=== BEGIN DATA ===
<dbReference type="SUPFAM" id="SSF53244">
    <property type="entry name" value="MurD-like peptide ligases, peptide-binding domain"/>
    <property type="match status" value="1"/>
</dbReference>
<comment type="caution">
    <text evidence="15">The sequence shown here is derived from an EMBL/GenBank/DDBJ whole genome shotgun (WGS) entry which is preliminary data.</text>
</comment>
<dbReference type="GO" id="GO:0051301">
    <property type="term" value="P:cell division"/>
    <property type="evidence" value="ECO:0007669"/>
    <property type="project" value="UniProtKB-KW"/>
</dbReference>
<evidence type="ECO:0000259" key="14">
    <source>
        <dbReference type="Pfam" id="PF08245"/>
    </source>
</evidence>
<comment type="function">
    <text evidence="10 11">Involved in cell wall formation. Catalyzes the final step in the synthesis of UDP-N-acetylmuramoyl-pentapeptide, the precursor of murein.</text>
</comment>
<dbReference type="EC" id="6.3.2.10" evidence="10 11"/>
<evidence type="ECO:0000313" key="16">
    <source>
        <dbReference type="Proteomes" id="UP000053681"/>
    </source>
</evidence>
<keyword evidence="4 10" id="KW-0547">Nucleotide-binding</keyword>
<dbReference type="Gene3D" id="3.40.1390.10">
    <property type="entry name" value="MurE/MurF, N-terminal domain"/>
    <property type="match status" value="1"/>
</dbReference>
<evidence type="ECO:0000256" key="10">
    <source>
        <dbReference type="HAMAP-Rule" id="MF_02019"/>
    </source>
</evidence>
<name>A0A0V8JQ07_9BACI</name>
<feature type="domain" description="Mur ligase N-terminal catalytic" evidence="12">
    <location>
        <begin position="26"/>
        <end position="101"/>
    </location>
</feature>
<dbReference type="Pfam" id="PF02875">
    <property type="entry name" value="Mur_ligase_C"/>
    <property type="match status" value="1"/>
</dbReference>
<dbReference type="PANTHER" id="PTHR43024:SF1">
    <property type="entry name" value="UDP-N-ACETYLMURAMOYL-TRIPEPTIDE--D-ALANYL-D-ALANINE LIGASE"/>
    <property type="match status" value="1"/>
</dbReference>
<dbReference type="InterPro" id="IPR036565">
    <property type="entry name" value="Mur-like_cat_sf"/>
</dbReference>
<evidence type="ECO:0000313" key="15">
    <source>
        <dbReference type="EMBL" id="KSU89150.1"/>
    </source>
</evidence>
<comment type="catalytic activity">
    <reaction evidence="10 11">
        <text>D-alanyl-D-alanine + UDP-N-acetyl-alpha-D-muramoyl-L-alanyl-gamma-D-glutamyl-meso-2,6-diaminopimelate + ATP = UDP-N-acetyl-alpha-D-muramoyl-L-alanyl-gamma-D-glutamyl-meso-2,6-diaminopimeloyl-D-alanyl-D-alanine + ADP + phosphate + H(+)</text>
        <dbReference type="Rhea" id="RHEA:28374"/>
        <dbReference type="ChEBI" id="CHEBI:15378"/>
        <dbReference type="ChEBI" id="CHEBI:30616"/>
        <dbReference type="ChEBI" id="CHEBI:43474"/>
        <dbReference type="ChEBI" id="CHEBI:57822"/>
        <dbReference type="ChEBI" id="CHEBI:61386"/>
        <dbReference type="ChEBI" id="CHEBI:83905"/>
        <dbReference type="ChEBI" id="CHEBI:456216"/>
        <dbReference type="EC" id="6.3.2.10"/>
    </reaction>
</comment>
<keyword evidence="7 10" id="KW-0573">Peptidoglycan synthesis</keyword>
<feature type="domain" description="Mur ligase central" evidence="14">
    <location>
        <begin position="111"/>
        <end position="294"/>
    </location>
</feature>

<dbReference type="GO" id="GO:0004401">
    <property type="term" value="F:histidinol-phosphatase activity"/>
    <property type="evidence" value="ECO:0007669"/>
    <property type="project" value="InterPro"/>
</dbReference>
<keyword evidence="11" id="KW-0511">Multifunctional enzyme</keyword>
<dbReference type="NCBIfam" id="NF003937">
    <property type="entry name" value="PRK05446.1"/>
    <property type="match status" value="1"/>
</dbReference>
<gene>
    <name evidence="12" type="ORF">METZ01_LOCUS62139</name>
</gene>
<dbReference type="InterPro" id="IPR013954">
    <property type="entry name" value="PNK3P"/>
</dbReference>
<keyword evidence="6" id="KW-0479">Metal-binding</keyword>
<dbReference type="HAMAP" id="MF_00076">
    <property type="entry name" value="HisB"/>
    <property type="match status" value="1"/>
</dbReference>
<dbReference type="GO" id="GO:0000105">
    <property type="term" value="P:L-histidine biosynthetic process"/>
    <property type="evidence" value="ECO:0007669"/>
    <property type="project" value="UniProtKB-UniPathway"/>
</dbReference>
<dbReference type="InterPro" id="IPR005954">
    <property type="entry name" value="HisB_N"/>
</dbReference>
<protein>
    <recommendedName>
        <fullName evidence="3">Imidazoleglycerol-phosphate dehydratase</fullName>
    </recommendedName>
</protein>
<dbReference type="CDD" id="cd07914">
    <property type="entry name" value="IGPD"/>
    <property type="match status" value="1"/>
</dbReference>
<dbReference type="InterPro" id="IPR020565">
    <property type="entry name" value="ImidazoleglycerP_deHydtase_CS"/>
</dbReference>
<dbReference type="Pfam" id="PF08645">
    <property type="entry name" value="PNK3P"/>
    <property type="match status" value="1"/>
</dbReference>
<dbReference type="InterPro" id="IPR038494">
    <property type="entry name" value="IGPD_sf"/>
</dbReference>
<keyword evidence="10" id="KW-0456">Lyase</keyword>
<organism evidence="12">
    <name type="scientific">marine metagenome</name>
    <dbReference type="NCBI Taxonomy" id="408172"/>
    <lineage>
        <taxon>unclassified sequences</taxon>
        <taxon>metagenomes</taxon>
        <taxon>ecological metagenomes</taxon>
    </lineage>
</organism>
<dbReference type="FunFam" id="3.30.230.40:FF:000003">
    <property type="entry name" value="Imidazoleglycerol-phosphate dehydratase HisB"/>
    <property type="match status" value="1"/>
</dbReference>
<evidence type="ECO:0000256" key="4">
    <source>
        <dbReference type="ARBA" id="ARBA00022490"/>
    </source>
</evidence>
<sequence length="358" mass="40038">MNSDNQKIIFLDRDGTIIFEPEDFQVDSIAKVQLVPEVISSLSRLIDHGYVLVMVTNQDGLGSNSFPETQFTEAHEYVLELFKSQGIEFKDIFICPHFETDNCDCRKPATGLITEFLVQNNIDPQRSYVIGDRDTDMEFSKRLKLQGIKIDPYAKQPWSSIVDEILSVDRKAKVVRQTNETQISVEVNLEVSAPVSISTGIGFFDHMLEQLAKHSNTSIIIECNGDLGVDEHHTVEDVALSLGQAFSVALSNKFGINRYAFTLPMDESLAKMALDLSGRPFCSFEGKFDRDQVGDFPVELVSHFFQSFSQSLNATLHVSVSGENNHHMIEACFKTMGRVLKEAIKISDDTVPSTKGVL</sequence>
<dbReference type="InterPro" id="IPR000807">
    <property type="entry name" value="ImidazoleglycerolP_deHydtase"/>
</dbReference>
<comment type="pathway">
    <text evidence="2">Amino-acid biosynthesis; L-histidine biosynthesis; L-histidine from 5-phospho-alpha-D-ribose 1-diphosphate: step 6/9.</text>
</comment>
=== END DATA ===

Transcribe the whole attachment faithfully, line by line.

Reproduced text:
<dbReference type="SUPFAM" id="SSF53244">
    <property type="entry name" value="MurD-like peptide ligases, peptide-binding domain"/>
    <property type="match status" value="1"/>
</dbReference>
<comment type="caution">
    <text evidence="15">The sequence shown here is derived from an EMBL/GenBank/DDBJ whole genome shotgun (WGS) entry which is preliminary data.</text>
</comment>
<dbReference type="GO" id="GO:0051301">
    <property type="term" value="P:cell division"/>
    <property type="evidence" value="ECO:0007669"/>
    <property type="project" value="UniProtKB-KW"/>
</dbReference>
<evidence type="ECO:0000259" key="14">
    <source>
        <dbReference type="Pfam" id="PF08245"/>
    </source>
</evidence>
<comment type="function">
    <text evidence="10 11">Involved in cell wall formation. Catalyzes the final step in the synthesis of UDP-N-acetylmuramoyl-pentapeptide, the precursor of murein.</text>
</comment>
<dbReference type="EC" id="6.3.2.10" evidence="10 11"/>
<evidence type="ECO:0000313" key="16">
    <source>
        <dbReference type="Proteomes" id="UP000053681"/>
    </source>
</evidence>
<keyword evidence="4 10" id="KW-0547">Nucleotide-binding</keyword>
<dbReference type="Gene3D" id="3.40.1390.10">
    <property type="entry name" value="MurE/MurF, N-terminal domain"/>
    <property type="match status" value="1"/>
</dbReference>
<evidence type="ECO:0000256" key="10">
    <source>
        <dbReference type="HAMAP-Rule" id="MF_02019"/>
    </source>
</evidence>
<name>A0A0V8JQ07_9BACI</name>
<feature type="domain" description="Mur ligase N-terminal catalytic" evidence="12">
    <location>
        <begin position="26"/>
        <end position="101"/>
    </location>
</feature>
<dbReference type="Pfam" id="PF02875">
    <property type="entry name" value="Mur_ligase_C"/>
    <property type="match status" value="1"/>
</dbReference>
<dbReference type="PANTHER" id="PTHR43024:SF1">
    <property type="entry name" value="UDP-N-ACETYLMURAMOYL-TRIPEPTIDE--D-ALANYL-D-ALANINE LIGASE"/>
    <property type="match status" value="1"/>
</dbReference>
<dbReference type="InterPro" id="IPR036565">
    <property type="entry name" value="Mur-like_cat_sf"/>
</dbReference>
<evidence type="ECO:0000313" key="15">
    <source>
        <dbReference type="EMBL" id="KSU89150.1"/>
    </source>
</evidence>
<comment type="catalytic activity">
    <reaction evidence="10 11">
        <text>D-alanyl-D-alanine + UDP-N-acetyl-alpha-D-muramoyl-L-alanyl-gamma-D-glutamyl-meso-2,6-diaminopimelate + ATP = UDP-N-acetyl-alpha-D-muramoyl-L-alanyl-gamma-D-glutamyl-meso-2,6-diaminopimeloyl-D-alanyl-D-alanine + ADP + phosphate + H(+)</text>
        <dbReference type="Rhea" id="RHEA:28374"/>
        <dbReference type="ChEBI" id="CHEBI:15378"/>
        <dbReference type="ChEBI" id="CHEBI:30616"/>
        <dbReference type="ChEBI" id="CHEBI:43474"/>
        <dbReference type="ChEBI" id="CHEBI:57822"/>
        <dbReference type="ChEBI" id="CHEBI:61386"/>
        <dbReference type="ChEBI" id="CHEBI:83905"/>
        <dbReference type="ChEBI" id="CHEBI:456216"/>
        <dbReference type="EC" id="6.3.2.10"/>
    </reaction>
</comment>
<keyword evidence="7 10" id="KW-0573">Peptidoglycan synthesis</keyword>
<feature type="domain" description="Mur ligase central" evidence="14">
    <location>
        <begin position="111"/>
        <end position="294"/>
    </location>
</feature>

<dbReference type="GO" id="GO:0004401">
    <property type="term" value="F:histidinol-phosphatase activity"/>
    <property type="evidence" value="ECO:0007669"/>
    <property type="project" value="InterPro"/>
</dbReference>
<keyword evidence="11" id="KW-0511">Multifunctional enzyme</keyword>
<dbReference type="NCBIfam" id="NF003937">
    <property type="entry name" value="PRK05446.1"/>
    <property type="match status" value="1"/>
</dbReference>
<gene>
    <name evidence="12" type="ORF">METZ01_LOCUS62139</name>
</gene>
<dbReference type="InterPro" id="IPR013954">
    <property type="entry name" value="PNK3P"/>
</dbReference>
<keyword evidence="6" id="KW-0479">Metal-binding</keyword>
<dbReference type="HAMAP" id="MF_00076">
    <property type="entry name" value="HisB"/>
    <property type="match status" value="1"/>
</dbReference>
<dbReference type="GO" id="GO:0000105">
    <property type="term" value="P:L-histidine biosynthetic process"/>
    <property type="evidence" value="ECO:0007669"/>
    <property type="project" value="UniProtKB-UniPathway"/>
</dbReference>
<dbReference type="InterPro" id="IPR005954">
    <property type="entry name" value="HisB_N"/>
</dbReference>
<protein>
    <recommendedName>
        <fullName evidence="3">Imidazoleglycerol-phosphate dehydratase</fullName>
    </recommendedName>
</protein>
<dbReference type="CDD" id="cd07914">
    <property type="entry name" value="IGPD"/>
    <property type="match status" value="1"/>
</dbReference>
<dbReference type="InterPro" id="IPR020565">
    <property type="entry name" value="ImidazoleglycerP_deHydtase_CS"/>
</dbReference>
<dbReference type="Pfam" id="PF08645">
    <property type="entry name" value="PNK3P"/>
    <property type="match status" value="1"/>
</dbReference>
<dbReference type="InterPro" id="IPR038494">
    <property type="entry name" value="IGPD_sf"/>
</dbReference>
<keyword evidence="10" id="KW-0456">Lyase</keyword>
<organism evidence="12">
    <name type="scientific">marine metagenome</name>
    <dbReference type="NCBI Taxonomy" id="408172"/>
    <lineage>
        <taxon>unclassified sequences</taxon>
        <taxon>metagenomes</taxon>
        <taxon>ecological metagenomes</taxon>
    </lineage>
</organism>
<dbReference type="FunFam" id="3.30.230.40:FF:000003">
    <property type="entry name" value="Imidazoleglycerol-phosphate dehydratase HisB"/>
    <property type="match status" value="1"/>
</dbReference>
<evidence type="ECO:0000256" key="4">
    <source>
        <dbReference type="ARBA" id="ARBA00022490"/>
    </source>
</evidence>
<sequence length="358" mass="40038">MNSDNQKIIFLDRDGTIIFEPEDFQVDSIAKVQLVPEVISSLSRLIDHGYVLVMVTNQDGLGSNSFPETQFTEAHEYVLELFKSQGIEFKDIFICPHFETDNCDCRKPATGLITEFLVQNNIDPQRSYVIGDRDTDMEFSKRLKLQGIKIDPYAKQPWSSIVDEILSVDRKAKVVRQTNETQISVEVNLEVSAPVSISTGIGFFDHMLEQLAKHSNTSIIIECNGDLGVDEHHTVEDVALSLGQAFSVALSNKFGINRYAFTLPMDESLAKMALDLSGRPFCSFEGKFDRDQVGDFPVELVSHFFQSFSQSLNATLHVSVSGENNHHMIEACFKTMGRVLKEAIKISDDTVPSTKGVL</sequence>
<dbReference type="InterPro" id="IPR000807">
    <property type="entry name" value="ImidazoleglycerolP_deHydtase"/>
</dbReference>
<comment type="pathway">
    <text evidence="2">Amino-acid biosynthesis; L-histidine biosynthesis; L-histidine from 5-phospho-alpha-D-ribose 1-diphosphate: step 6/9.</text>
</comment>